Bloom of the Week: Calla Lily

Bloom of the Week: Calla Lily

Calla lilies are popular garden and household plants native to South Africa. Their botanical name is Zantedeschia and they are mainly grown for their beautiful, asymmetrical, “spathe” shaped blooms. Each flower’s colored petal-like leaf is cup-shaped and wraps around a typically yellow finger-like stalk. 

Surprisingly, calla lilies are not lilies at all! They were first catalogued in the 18th century by a Swedish botanist who mistakenly named this flower calla lily. Not long after, a German botanist realized this error in classification and created the genus Zantedeschia, but it was already too late. The name calla lily stuck. 

Eggplant Calla Lily & Cone Hydrangea with Beige Dahlia and Eucalyptus Front Door Fall Wreath

Something fascinating about callas that many do not know is that the showy colored part most think of as the flower’s petal is actually a modified leaf! A calla lily’s true flowers are very tiny and found on the finger-like spoke nestles inside the colored cup-like “petal.”

These flowers grow on leafless flower stalks. They reach 1 to 3 feet in height on average and have a diameter of up to about 1.5 feet when fully grown. The green leaves are shaped like arrowheads and usually have white or silver speckles. When back-lit, spotted leaves have a beautiful, almost stained glass effect.

Calla lilies are beautiful in floral arrangements and wedding bouquets. Perennial types of calla lilies make a lovely addition to a cottage or woodland garden. Perennial varieties bloom throughout spring while annual varieties bloom throughout the summer.

Elegant Pink Peony, Eggplant Calla Lily, Eucalyptus Spray Arrangement in Clear Glass Cylinder Vase

These elegant blooms have a long, rich history that is quite contradicting. One popular meaning expresses the ideas of life and fertility while the other is that callas are a well known symbol of death, making them popular in both weddings and funerals.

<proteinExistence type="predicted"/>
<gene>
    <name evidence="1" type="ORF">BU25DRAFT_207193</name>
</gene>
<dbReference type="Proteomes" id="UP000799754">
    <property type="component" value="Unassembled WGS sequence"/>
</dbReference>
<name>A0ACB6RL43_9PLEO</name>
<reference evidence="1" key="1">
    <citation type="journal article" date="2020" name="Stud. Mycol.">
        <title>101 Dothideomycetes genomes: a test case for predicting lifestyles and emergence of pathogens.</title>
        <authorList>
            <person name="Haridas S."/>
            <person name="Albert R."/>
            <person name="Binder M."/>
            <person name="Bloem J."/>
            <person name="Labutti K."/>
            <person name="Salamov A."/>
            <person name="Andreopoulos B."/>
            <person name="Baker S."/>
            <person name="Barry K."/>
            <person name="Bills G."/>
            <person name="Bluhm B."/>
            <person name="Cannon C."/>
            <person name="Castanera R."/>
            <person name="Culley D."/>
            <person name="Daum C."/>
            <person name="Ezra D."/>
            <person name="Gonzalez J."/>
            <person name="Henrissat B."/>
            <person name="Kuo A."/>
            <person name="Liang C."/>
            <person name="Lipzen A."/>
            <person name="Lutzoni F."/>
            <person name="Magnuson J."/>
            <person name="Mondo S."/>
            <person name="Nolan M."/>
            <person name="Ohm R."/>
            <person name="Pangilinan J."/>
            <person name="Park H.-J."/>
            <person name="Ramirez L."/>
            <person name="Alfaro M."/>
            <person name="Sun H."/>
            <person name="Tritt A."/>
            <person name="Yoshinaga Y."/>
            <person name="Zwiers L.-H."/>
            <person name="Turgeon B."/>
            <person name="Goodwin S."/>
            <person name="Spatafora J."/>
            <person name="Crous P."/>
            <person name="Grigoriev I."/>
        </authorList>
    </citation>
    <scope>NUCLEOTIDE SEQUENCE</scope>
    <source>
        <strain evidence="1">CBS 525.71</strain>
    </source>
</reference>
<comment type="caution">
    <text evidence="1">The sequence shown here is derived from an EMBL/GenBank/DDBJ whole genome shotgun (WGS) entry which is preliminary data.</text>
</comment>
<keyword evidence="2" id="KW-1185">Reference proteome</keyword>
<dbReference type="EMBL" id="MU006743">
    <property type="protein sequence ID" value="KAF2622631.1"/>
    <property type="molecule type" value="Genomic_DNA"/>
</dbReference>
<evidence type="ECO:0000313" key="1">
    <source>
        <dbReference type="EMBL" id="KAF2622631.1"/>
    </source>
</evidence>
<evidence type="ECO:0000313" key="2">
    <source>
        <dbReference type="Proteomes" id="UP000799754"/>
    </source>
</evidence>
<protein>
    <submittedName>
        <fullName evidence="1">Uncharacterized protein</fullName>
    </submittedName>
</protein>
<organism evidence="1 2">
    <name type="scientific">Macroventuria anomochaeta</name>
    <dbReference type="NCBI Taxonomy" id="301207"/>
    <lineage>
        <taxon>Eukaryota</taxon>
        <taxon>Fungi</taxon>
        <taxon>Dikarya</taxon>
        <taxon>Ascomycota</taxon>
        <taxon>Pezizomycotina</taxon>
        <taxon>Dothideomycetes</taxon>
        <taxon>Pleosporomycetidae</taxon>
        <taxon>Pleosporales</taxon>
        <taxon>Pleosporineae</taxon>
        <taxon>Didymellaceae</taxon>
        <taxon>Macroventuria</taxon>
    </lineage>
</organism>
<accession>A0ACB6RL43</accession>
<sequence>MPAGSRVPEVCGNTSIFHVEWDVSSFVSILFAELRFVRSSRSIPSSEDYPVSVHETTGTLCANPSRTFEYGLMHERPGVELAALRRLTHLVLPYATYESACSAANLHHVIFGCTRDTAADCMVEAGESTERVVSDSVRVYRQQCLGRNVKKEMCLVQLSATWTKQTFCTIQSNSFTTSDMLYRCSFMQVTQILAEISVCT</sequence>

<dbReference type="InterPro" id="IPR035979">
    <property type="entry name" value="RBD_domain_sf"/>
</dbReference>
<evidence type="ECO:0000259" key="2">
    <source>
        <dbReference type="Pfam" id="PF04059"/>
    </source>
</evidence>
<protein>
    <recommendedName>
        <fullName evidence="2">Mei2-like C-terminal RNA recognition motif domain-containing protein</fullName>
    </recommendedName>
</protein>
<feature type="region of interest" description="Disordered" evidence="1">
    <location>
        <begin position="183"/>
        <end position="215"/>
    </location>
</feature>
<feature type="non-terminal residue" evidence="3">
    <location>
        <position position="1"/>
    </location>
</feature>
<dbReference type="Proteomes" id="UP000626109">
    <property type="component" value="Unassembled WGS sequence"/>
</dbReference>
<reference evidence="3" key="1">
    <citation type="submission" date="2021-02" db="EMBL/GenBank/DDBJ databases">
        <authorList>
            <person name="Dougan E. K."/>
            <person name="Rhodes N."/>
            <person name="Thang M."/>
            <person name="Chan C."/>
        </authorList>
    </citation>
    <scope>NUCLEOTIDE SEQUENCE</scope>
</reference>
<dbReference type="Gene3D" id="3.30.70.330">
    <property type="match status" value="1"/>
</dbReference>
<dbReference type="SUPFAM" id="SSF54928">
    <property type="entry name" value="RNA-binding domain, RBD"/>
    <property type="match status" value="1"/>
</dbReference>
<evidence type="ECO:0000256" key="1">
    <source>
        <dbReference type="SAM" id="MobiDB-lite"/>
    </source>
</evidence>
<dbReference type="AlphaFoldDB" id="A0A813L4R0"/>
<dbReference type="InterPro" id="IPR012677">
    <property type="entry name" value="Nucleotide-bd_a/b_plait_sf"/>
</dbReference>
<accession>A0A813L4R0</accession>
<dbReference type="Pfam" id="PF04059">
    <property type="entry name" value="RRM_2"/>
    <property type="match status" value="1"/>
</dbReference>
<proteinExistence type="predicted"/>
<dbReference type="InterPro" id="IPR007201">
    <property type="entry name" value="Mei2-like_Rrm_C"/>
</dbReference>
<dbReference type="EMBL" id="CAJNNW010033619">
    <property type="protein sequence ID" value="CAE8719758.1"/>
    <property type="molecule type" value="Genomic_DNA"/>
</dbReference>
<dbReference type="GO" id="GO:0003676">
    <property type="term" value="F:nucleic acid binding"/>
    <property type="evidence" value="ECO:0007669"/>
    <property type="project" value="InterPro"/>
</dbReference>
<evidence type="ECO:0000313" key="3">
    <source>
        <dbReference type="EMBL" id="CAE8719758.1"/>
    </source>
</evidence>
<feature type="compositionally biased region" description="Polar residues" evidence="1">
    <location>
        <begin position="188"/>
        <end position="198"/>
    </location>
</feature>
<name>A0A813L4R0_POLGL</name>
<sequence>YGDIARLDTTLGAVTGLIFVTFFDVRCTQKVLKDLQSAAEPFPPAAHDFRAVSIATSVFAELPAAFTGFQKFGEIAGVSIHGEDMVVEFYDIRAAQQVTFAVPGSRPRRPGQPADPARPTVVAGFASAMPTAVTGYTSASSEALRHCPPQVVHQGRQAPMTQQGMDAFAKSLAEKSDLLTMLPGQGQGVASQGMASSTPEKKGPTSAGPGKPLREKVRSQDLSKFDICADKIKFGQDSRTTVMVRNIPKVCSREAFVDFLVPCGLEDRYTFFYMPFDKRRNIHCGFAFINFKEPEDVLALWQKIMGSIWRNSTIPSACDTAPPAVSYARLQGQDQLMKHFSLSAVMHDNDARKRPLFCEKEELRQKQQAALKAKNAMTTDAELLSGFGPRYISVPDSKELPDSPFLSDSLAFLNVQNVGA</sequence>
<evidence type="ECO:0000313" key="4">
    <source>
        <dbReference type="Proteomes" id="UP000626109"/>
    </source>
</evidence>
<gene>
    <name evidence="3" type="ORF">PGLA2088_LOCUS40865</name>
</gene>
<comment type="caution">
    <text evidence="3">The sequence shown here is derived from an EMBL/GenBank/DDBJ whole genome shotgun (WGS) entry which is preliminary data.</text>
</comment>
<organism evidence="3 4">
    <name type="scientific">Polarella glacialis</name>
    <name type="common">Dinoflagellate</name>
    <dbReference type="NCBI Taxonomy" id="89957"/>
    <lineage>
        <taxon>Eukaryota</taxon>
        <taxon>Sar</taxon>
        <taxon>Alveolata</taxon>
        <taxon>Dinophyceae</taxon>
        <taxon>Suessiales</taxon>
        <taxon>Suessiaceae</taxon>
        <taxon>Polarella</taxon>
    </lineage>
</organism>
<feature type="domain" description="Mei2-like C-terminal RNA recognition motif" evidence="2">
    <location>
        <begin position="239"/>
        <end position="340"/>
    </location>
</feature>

The first meaning originated from ancient Greek culture where the flower was known to represent magnificent beauty. In the tale about Hercules as a baby, his father, Greek god Zues, conceived him with an earthly women which meant baby Hercules would lack devine, supernatural powers. Zues drugged his goddess wife Hera to trick her into nursing the baby so we would be given divine powers.

The legend continues, when the drug wore off, wife Hera realized what was going on and flung the nursing baby from her breast. In the process of doing this, drops of her breast milk splashed onto the earth and sprouted calla lilies. The Greek believed these flowers embodied god-like beauty that was so stunning, it made goddess Venus very jealous! Venus cursed the blooms, which supposedly resulted in the formation of the central spike inside the colored, cup-shaped leaf.

Callas are a popular flower for weddings. The white petal of a calla represents the chastness of the bride, with the inner finger-like spoke symbolizing her expectation of fertility. Over time with continued use in weddings, they have grown to symbolize marital bliss and true devotion.

Eggplant Purple Calla Lily Arrangement Set In Black Glass Cylinder Vase

Every part of calla lily plants are very toxic and should not be eaten. These plants contain insoluble calcium oxalate crystals. Ingesting these plants or even allowing the sap to get on your skin allows the crystals to penetrate body tissue, creating a painful burning sensation. Pets including cats and dogs react to these plants the same way humans do so it is important to keep them away from these blooms.

Calla lilies grow from rhizomes, meaning it sends out roots and shoots from its nodes. They are ideal for use outside in beds or as borders. They can also be grown outdoors in containers or inside by a sunny window as houseplants. 

These blooms are easy to grow and typically do not require much attention. It is important to plant or grow them in the right location in order for them to thrive. Calla lilies prefer loose, well-drained soil, full sun or partial shade and a warmer climate. They should be planted or placed outside after the threat of frost has passed. Bulbs should be dug up and stored in a cool, dry place for the winter and brought back out for the spring after the risk of frost.

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